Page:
Textual criticism (or lower criticism) is a branch of literary criticism that is concerned with the identification and removal of transcription errors in the texts of manuscripts. Ancient scribes made errors or alterations when copying manuscripts by hand. Given a manuscript copy, several or many copies, but not the original document, the textual critic seeks to reconstruct the original text (the archetype or autograph) as closely as possible. The same processes can be used to attempt to reconstruct intermediate editions, or recensions, of a document's transcription history. The ultimate objective of the textual critic's work is the production of a "critical edition" containing a text most closely approximating the original.
There are three fundamental approaches to textual criticism: eclecticism, stemmatics, and copy-text editing. Techniques from the biological discipline of cladistics are currently also being used to determine the relationships between manuscripts.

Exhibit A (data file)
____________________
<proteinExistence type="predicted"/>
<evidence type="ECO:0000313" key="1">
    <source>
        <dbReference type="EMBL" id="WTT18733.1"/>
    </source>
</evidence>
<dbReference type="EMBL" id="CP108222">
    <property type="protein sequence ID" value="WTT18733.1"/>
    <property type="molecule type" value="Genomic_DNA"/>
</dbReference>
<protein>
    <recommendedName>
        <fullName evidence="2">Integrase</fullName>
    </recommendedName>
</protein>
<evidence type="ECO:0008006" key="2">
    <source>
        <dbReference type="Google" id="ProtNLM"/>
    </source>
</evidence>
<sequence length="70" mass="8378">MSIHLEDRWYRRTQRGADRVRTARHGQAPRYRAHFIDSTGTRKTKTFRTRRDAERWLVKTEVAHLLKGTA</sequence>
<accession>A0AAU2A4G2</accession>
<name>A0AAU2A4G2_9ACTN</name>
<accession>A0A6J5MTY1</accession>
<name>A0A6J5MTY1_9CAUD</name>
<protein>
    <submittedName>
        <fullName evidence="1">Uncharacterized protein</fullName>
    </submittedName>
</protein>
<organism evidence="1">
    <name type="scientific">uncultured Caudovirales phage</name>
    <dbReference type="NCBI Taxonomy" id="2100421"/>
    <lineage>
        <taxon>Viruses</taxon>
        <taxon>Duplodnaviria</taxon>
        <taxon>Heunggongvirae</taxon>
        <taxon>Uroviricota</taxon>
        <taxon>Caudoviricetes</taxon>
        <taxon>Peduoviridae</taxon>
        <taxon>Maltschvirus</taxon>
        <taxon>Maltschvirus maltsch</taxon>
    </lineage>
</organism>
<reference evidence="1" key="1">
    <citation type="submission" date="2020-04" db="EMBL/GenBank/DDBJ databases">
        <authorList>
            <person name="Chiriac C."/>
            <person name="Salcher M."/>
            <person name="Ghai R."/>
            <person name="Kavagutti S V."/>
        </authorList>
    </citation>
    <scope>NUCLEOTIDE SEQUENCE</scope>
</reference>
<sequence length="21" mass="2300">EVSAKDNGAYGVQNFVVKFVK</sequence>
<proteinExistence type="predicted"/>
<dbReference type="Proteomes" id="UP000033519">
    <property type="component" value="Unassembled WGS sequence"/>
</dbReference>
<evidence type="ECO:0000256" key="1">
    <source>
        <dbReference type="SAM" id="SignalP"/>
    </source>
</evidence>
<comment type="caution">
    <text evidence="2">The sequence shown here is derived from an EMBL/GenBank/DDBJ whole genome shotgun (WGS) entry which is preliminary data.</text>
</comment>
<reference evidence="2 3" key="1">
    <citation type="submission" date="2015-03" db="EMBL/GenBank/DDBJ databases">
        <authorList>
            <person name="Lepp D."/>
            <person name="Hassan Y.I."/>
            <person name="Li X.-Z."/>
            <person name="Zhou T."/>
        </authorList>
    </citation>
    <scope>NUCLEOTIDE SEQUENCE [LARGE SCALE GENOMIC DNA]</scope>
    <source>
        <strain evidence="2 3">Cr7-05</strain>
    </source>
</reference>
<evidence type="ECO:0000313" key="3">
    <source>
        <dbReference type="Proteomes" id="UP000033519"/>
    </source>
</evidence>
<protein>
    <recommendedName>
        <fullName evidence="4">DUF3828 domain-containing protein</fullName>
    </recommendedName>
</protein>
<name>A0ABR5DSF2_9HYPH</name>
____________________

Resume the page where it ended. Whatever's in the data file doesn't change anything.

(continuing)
The phrase lower criticism is used to describe the contrast between textual criticism and "higher" criticism, which is the endeavor to establish the authorship, date, and place of composition of the original text.
Read more about Textual Criticism: History, Basic Notions and Objectives, Process, Eclecticism, Copy-text Editing, Cladistics, Application of Textual Criticism To Religious Documents, Classical Texts, Legal Protection
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“Nothing would improve newspaper criticism so much as the knowledge that it was to be read by men too hardy to acquiesce in the authoritative statement of the reviewer.”
—Richard Holt Hutton (18261897)